Confirming a suggestion floated by an Apple executive on Monday, Apple is going to be paying the family of Grant Thompson, the teenager who initially discovered and reported the bug to Apple. Thompson’s mother Michelle attempted to warn Apple about the exploit a week before it become major news, with tweets prompting Apple to acknowledge the issue and the discovery, and to temporarily disable the function.
It is unclear exactly how much Apple is providing Thompson, but Reuters reports Apple would “compensate” the family and make an additional gift towards Grant’s education. If the compensation element is part of the company’s Bug Bounty program, the amount could be anywhere between $25,000 and $200,000, though it is likely to be on the lower end of the scale.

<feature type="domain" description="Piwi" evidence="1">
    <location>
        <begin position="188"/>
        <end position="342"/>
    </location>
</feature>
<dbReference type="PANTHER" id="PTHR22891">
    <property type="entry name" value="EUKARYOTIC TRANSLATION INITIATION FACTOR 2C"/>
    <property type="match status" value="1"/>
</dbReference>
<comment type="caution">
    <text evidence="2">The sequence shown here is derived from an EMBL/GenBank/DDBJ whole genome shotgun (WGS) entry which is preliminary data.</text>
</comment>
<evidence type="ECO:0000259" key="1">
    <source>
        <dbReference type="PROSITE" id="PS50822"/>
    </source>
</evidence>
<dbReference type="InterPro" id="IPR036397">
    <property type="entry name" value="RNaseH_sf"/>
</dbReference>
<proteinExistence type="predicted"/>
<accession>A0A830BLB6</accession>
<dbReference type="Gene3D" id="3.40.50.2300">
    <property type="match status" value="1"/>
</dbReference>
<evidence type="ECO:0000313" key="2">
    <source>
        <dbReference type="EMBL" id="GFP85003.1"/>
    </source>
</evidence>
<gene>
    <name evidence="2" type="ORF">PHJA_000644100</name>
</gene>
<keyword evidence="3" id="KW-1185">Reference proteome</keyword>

The release notes for iOS 12.1.4 also includes an acknowledgement of the discovery, crediting Grant alongside another individual identified as Draven Morris.
The exploit was relatively simple to induce. The caller starts a FaceTime video call with a contact, then while the call is “ringing,” they add themselves to the call as a third party by tapping Add Person and entering their own phone number. If properly executed, a Group FaceTime call is started and the original recipient’s audio begins to stream before the call is accepted.
Today’s iOS 12.1.4 update, as well as a supplemental update for macOS Mojave, fixes the security hole on iPhones, iPads, and Mac. Apple has already taken steps to fix the issue on its servers.